Ask the Experts

Q: What’s the Best Way to Study for a Test with ADHD?

Passively re-reading class notes is not an effective studying technique for an ADHD brain. Learn how to actively engage in learning here.

A closeup image of a pencil and a scantron

Q: “Help! What’s the best way for my son to study for a test? We fight about it constantly. He thinks all he needs to do is read over his notes and he’s done. I try to tell him that he needs to do more, but he refuses. What are the best methods he should use?” – MeltdownMom


Hi MeltdownMom:

A wise professor once told me, “There’s no learning without pain.”

In other words, it has to hurt to work. What I believe he meant was that to truly understand what you are studying, your brain needs to do some heavy mental lifting. And that extra effort to go beyond just memorizing facts and figures requires you to push yourself, work a little harder, and dig a little deeper to truly understand what you are learning. And that can hurt a little. Or in some cases, a lot!

Which is why, for most students, the “go-to” studying strategy is to reread their notes. Think about it: Reading over notes you’ve already taken is a wholly passive activity. It avoids pain at all costs.

As an academic and life coach for students, I spend a lot of my time teaching study skills. And what I explain to my students is that the more active you can make your studying, the more likely you will be to learn the material and retain your motivation.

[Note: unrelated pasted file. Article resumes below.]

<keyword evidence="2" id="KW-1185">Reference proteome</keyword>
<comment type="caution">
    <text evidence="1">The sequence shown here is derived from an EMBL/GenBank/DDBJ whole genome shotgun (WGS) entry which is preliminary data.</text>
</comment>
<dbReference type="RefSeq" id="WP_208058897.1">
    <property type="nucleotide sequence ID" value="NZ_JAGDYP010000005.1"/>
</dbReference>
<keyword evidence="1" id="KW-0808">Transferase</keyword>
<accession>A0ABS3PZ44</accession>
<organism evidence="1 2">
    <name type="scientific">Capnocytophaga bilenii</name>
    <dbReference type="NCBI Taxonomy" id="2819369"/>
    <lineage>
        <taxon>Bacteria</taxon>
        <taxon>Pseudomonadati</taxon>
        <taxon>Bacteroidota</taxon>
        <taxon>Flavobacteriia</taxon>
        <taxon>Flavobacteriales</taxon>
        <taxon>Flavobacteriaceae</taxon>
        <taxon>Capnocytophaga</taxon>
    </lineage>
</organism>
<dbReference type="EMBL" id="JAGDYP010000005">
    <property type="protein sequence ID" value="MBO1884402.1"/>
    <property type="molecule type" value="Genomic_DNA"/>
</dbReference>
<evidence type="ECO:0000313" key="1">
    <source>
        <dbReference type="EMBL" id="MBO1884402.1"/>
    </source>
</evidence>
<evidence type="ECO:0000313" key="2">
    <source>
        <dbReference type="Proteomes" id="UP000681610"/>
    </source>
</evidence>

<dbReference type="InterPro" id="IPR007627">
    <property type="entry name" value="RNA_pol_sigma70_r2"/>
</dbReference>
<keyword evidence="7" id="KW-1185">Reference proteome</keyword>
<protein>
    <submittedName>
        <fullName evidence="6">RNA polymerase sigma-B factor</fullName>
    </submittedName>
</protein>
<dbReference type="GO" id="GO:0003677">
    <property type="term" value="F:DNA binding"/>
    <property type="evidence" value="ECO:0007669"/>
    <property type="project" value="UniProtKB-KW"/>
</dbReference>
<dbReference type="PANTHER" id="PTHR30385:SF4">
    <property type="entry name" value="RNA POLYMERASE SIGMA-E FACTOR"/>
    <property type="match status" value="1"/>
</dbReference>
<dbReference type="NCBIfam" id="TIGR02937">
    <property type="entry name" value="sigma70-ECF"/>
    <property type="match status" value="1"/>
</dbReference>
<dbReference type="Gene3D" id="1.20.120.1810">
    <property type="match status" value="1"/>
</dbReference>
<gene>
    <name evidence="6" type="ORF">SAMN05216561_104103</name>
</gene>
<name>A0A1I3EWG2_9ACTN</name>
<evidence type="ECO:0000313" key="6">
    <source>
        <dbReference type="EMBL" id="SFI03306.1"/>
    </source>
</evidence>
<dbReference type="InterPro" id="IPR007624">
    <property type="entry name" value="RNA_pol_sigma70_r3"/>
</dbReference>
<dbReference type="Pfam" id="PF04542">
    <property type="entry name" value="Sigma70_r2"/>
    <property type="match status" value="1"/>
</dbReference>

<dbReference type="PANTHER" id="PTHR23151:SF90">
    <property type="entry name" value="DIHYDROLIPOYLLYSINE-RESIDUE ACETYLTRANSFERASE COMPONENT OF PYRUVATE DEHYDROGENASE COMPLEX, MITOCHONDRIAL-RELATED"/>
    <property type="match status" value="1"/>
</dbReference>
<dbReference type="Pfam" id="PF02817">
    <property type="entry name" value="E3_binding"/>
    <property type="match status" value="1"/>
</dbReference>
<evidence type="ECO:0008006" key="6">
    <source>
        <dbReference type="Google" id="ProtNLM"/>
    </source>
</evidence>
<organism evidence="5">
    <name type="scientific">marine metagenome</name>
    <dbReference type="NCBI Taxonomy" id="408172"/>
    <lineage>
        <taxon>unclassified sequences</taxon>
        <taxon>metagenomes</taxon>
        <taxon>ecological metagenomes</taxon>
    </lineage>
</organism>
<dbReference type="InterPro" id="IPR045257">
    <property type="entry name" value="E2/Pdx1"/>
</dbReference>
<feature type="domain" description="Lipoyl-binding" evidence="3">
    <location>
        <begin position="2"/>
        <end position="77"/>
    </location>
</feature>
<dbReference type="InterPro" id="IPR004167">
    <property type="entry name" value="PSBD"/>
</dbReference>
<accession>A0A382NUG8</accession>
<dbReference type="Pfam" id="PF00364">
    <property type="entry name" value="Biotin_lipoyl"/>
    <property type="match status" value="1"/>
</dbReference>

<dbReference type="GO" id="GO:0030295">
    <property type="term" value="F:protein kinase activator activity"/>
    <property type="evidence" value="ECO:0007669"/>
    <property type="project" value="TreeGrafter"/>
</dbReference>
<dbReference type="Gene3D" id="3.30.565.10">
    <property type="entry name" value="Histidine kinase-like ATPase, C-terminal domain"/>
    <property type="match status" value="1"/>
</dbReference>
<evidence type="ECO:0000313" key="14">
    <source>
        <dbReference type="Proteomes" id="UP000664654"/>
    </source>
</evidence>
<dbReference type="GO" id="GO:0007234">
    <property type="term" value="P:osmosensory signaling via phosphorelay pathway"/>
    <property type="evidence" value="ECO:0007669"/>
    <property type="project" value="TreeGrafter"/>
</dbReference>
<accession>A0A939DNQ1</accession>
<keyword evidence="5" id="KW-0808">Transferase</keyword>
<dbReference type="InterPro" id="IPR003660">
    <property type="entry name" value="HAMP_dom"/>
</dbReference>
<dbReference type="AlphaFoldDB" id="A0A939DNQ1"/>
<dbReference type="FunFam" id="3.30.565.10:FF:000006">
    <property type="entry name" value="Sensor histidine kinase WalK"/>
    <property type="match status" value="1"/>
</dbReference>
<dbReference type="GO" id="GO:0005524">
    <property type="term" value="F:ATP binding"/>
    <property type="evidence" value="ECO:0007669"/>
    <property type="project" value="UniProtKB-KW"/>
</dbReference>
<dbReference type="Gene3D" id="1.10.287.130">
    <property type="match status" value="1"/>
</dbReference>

[Read: 10 Secrets to Studying Smarter with ADHD]

And if they can tap into their personal interests while doing so, then we have a homerun on our hands! Writing songs to learn foreign languages, drawing cartoon pictures to memorize ancient gods, creating mock websites to map out current events are some examples that show how to put energy, fun, and action into the learning process. And the more active the study process is, the more engaged your son will be.

If your son is struggling studying alone, perhaps he can study with a friend or form a study group — in person or via Zoom. Studying with others allows you to draw from one another’s expertise, share the mental load, truly teach each other the material, and tap into accountability. It’s true study gold!

I invite you to check out our Study Skills Videos on our products.orderoochaos.com website, where we cover everything from effective note-taking and developing killer study tools to planning for exams.

Good Luck!

How to Study: Next Steps


ADHD Family Coach Leslie Josel, of Order Out of Chaos, will answer questions from ADDitude readers about everything from paper clutter to disaster-zone bedrooms and from mastering to-do lists to arriving on time every time.

Submit your questions to the ADHD Family Coach here!


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Updated on October 13, 2020

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